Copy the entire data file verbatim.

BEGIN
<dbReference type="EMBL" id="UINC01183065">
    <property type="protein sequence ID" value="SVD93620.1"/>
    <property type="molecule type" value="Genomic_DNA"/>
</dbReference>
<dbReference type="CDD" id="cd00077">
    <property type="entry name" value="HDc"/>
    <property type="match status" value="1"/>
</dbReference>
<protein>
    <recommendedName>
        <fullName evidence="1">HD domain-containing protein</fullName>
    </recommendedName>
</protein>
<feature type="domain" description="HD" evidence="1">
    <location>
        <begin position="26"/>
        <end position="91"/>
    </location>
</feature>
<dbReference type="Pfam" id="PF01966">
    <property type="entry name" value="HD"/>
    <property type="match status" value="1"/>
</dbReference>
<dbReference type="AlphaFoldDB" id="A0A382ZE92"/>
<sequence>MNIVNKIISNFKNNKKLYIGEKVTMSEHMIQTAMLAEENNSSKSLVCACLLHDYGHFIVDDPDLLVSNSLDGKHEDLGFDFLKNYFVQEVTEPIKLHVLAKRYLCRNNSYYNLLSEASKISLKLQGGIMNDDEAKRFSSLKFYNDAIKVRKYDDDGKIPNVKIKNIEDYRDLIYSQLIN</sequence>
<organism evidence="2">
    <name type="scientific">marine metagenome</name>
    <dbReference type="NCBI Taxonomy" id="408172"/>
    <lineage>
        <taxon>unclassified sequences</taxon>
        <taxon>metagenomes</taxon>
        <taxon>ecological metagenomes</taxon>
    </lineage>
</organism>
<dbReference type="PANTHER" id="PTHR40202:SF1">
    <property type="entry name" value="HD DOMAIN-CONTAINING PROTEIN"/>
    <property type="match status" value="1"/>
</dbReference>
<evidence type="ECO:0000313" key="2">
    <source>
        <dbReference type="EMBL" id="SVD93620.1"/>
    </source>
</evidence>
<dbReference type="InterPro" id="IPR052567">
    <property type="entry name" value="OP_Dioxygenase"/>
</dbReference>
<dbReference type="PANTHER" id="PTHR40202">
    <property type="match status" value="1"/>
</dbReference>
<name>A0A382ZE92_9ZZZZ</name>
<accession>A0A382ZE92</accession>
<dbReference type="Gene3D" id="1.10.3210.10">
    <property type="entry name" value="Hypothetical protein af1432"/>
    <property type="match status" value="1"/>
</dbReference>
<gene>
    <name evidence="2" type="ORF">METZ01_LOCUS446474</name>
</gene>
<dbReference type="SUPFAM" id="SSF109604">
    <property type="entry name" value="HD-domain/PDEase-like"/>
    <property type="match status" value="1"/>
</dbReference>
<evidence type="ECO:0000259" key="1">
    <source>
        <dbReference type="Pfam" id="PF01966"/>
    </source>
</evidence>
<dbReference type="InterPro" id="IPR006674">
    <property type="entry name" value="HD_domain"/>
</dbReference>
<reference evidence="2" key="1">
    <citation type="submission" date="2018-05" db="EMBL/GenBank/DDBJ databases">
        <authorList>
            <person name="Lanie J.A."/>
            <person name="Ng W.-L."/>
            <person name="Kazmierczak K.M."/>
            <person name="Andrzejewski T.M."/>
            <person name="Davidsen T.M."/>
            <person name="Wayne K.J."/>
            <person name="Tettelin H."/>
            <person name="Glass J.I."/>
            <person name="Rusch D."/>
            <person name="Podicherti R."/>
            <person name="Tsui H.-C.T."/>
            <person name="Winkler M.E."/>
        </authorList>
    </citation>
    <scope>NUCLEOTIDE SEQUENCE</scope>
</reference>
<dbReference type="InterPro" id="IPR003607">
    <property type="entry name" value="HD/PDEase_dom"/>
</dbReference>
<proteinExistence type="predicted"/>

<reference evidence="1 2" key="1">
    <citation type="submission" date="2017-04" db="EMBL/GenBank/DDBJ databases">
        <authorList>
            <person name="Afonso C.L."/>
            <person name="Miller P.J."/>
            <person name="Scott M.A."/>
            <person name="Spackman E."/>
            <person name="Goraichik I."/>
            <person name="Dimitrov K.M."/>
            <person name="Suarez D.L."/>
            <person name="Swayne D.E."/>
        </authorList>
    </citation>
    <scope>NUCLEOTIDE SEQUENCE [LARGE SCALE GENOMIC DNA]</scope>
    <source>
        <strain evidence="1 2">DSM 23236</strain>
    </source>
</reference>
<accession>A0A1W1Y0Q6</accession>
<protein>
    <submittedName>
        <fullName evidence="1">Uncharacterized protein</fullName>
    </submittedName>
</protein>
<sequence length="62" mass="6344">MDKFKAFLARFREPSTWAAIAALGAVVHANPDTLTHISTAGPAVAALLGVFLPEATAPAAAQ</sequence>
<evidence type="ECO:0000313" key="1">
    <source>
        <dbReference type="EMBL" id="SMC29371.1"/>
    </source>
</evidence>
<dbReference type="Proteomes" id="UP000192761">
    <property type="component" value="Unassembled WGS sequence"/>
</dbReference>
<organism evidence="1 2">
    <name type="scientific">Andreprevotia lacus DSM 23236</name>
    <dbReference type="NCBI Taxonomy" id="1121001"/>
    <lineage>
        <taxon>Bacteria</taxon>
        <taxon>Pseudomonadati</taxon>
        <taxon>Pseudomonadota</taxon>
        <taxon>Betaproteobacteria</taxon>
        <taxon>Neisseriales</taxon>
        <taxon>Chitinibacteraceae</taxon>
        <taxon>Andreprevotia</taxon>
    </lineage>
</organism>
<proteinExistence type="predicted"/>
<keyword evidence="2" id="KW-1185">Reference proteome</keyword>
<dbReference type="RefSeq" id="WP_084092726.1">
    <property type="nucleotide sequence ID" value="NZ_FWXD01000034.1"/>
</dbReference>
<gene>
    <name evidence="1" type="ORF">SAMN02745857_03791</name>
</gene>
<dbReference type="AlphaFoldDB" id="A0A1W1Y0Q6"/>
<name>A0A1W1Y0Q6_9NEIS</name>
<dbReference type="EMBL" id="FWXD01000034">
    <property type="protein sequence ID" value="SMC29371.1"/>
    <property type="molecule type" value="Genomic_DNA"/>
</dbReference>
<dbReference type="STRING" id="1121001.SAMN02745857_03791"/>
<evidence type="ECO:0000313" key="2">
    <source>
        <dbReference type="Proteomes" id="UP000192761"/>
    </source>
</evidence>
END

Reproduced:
<dbReference type="EMBL" id="UINC01183065">
    <property type="protein sequence ID" value="SVD93620.1"/>
    <property type="molecule type" value="Genomic_DNA"/>
</dbReference>
<dbReference type="CDD" id="cd00077">
    <property type="entry name" value="HDc"/>
    <property type="match status" value="1"/>
</dbReference>
<protein>
    <recommendedName>
        <fullName evidence="1">HD domain-containing protein</fullName>
    </recommendedName>
</protein>
<feature type="domain" description="HD" evidence="1">
    <location>
        <begin position="26"/>
        <end position="91"/>
    </location>
</feature>
<dbReference type="Pfam" id="PF01966">
    <property type="entry name" value="HD"/>
    <property type="match status" value="1"/>
</dbReference>
<dbReference type="AlphaFoldDB" id="A0A382ZE92"/>
<sequence>MNIVNKIISNFKNNKKLYIGEKVTMSEHMIQTAMLAEENNSSKSLVCACLLHDYGHFIVDDPDLLVSNSLDGKHEDLGFDFLKNYFVQEVTEPIKLHVLAKRYLCRNNSYYNLLSEASKISLKLQGGIMNDDEAKRFSSLKFYNDAIKVRKYDDDGKIPNVKIKNIEDYRDLIYSQLIN</sequence>
<organism evidence="2">
    <name type="scientific">marine metagenome</name>
    <dbReference type="NCBI Taxonomy" id="408172"/>
    <lineage>
        <taxon>unclassified sequences</taxon>
        <taxon>metagenomes</taxon>
        <taxon>ecological metagenomes</taxon>
    </lineage>
</organism>
<dbReference type="PANTHER" id="PTHR40202:SF1">
    <property type="entry name" value="HD DOMAIN-CONTAINING PROTEIN"/>
    <property type="match status" value="1"/>
</dbReference>
<evidence type="ECO:0000313" key="2">
    <source>
        <dbReference type="EMBL" id="SVD93620.1"/>
    </source>
</evidence>
<dbReference type="InterPro" id="IPR052567">
    <property type="entry name" value="OP_Dioxygenase"/>
</dbReference>
<dbReference type="PANTHER" id="PTHR40202">
    <property type="match status" value="1"/>
</dbReference>
<name>A0A382ZE92_9ZZZZ</name>
<accession>A0A382ZE92</accession>
<dbReference type="Gene3D" id="1.10.3210.10">
    <property type="entry name" value="Hypothetical protein af1432"/>
    <property type="match status" value="1"/>
</dbReference>
<gene>
    <name evidence="2" type="ORF">METZ01_LOCUS446474</name>
</gene>
<dbReference type="SUPFAM" id="SSF109604">
    <property type="entry name" value="HD-domain/PDEase-like"/>
    <property type="match status" value="1"/>
</dbReference>
<evidence type="ECO:0000259" key="1">
    <source>
        <dbReference type="Pfam" id="PF01966"/>
    </source>
</evidence>
<dbReference type="InterPro" id="IPR006674">
    <property type="entry name" value="HD_domain"/>
</dbReference>
<reference evidence="2" key="1">
    <citation type="submission" date="2018-05" db="EMBL/GenBank/DDBJ databases">
        <authorList>
            <person name="Lanie J.A."/>
            <person name="Ng W.-L."/>
            <person name="Kazmierczak K.M."/>
            <person name="Andrzejewski T.M."/>
            <person name="Davidsen T.M."/>
            <person name="Wayne K.J."/>
            <person name="Tettelin H."/>
            <person name="Glass J.I."/>
            <person name="Rusch D."/>
            <person name="Podicherti R."/>
            <person name="Tsui H.-C.T."/>
            <person name="Winkler M.E."/>
        </authorList>
    </citation>
    <scope>NUCLEOTIDE SEQUENCE</scope>
</reference>
<dbReference type="InterPro" id="IPR003607">
    <property type="entry name" value="HD/PDEase_dom"/>
</dbReference>
<proteinExistence type="predicted"/>

<reference evidence="1 2" key="1">
    <citation type="submission" date="2017-04" db="EMBL/GenBank/DDBJ databases">
        <authorList>
            <person name="Afonso C.L."/>
            <person name="Miller P.J."/>
            <person name="Scott M.A."/>
            <person name="Spackman E."/>
            <person name="Goraichik I."/>
            <person name="Dimitrov K.M."/>
            <person name="Suarez D.L."/>
            <person name="Swayne D.E."/>
        </authorList>
    </citation>
    <scope>NUCLEOTIDE SEQUENCE [LARGE SCALE GENOMIC DNA]</scope>
    <source>
        <strain evidence="1 2">DSM 23236</strain>
    </source>
</reference>
<accession>A0A1W1Y0Q6</accession>
<protein>
    <submittedName>
        <fullName evidence="1">Uncharacterized protein</fullName>
    </submittedName>
</protein>
<sequence length="62" mass="6344">MDKFKAFLARFREPSTWAAIAALGAVVHANPDTLTHISTAGPAVAALLGVFLPEATAPAAAQ</sequence>
<evidence type="ECO:0000313" key="1">
    <source>
        <dbReference type="EMBL" id="SMC29371.1"/>
    </source>
</evidence>
<dbReference type="Proteomes" id="UP000192761">
    <property type="component" value="Unassembled WGS sequence"/>
</dbReference>
<organism evidence="1 2">
    <name type="scientific">Andreprevotia lacus DSM 23236</name>
    <dbReference type="NCBI Taxonomy" id="1121001"/>
    <lineage>
        <taxon>Bacteria</taxon>
        <taxon>Pseudomonadati</taxon>
        <taxon>Pseudomonadota</taxon>
        <taxon>Betaproteobacteria</taxon>
        <taxon>Neisseriales</taxon>
        <taxon>Chitinibacteraceae</taxon>
        <taxon>Andreprevotia</taxon>
    </lineage>
</organism>
<proteinExistence type="predicted"/>
<keyword evidence="2" id="KW-1185">Reference proteome</keyword>
<dbReference type="RefSeq" id="WP_084092726.1">
    <property type="nucleotide sequence ID" value="NZ_FWXD01000034.1"/>
</dbReference>
<gene>
    <name evidence="1" type="ORF">SAMN02745857_03791</name>
</gene>
<dbReference type="AlphaFoldDB" id="A0A1W1Y0Q6"/>
<name>A0A1W1Y0Q6_9NEIS</name>
<dbReference type="EMBL" id="FWXD01000034">
    <property type="protein sequence ID" value="SMC29371.1"/>
    <property type="molecule type" value="Genomic_DNA"/>
</dbReference>
<dbReference type="STRING" id="1121001.SAMN02745857_03791"/>
<evidence type="ECO:0000313" key="2">
    <source>
        <dbReference type="Proteomes" id="UP000192761"/>
    </source>
</evidence>